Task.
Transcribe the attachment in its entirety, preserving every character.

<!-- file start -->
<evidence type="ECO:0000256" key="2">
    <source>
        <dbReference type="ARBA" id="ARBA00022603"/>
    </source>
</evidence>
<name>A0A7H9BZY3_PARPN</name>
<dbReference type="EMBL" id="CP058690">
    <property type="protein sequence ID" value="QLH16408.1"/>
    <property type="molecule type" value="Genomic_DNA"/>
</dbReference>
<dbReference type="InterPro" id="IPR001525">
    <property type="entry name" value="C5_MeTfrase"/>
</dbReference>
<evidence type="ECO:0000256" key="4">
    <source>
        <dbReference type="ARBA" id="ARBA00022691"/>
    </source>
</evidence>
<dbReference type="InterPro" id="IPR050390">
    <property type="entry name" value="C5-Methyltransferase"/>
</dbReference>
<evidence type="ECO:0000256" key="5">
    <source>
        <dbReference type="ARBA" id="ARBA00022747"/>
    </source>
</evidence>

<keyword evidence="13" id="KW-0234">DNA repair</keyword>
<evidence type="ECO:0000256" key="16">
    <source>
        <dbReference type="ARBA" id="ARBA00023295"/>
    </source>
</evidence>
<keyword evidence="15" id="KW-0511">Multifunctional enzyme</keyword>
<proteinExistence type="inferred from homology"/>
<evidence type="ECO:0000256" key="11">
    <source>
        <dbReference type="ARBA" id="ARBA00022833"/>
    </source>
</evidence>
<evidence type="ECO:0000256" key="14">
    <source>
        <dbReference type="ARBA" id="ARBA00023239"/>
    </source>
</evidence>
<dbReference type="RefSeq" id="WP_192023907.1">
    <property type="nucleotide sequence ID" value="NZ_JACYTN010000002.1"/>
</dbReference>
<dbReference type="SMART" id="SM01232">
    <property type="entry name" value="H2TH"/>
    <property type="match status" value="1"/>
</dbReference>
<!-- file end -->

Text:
<evidence type="ECO:0000256" key="2">
    <source>
        <dbReference type="ARBA" id="ARBA00022603"/>
    </source>
</evidence>
<name>A0A7H9BZY3_PARPN</name>
<dbReference type="EMBL" id="CP058690">
    <property type="protein sequence ID" value="QLH16408.1"/>
    <property type="molecule type" value="Genomic_DNA"/>
</dbReference>
<dbReference type="InterPro" id="IPR001525">
    <property type="entry name" value="C5_MeTfrase"/>
</dbReference>
<evidence type="ECO:0000256" key="4">
    <source>
        <dbReference type="ARBA" id="ARBA00022691"/>
    </source>
</evidence>
<dbReference type="InterPro" id="IPR050390">
    <property type="entry name" value="C5-Methyltransferase"/>
</dbReference>
<evidence type="ECO:0000256" key="5">
    <source>
        <dbReference type="ARBA" id="ARBA00022747"/>
    </source>
</evidence>

<keyword evidence="13" id="KW-0234">DNA repair</keyword>
<evidence type="ECO:0000256" key="16">
    <source>
        <dbReference type="ARBA" id="ARBA00023295"/>
    </source>
</evidence>
<keyword evidence="15" id="KW-0511">Multifunctional enzyme</keyword>
<proteinExistence type="inferred from homology"/>
<evidence type="ECO:0000256" key="11">
    <source>
        <dbReference type="ARBA" id="ARBA00022833"/>
    </source>
</evidence>
<evidence type="ECO:0000256" key="14">
    <source>
        <dbReference type="ARBA" id="ARBA00023239"/>
    </source>
</evidence>
<dbReference type="RefSeq" id="WP_192023907.1">
    <property type="nucleotide sequence ID" value="NZ_JACYTN010000002.1"/>
</dbReference>
<dbReference type="SMART" id="SM01232">
    <property type="entry name" value="H2TH"/>
    <property type="match status" value="1"/>
</dbReference>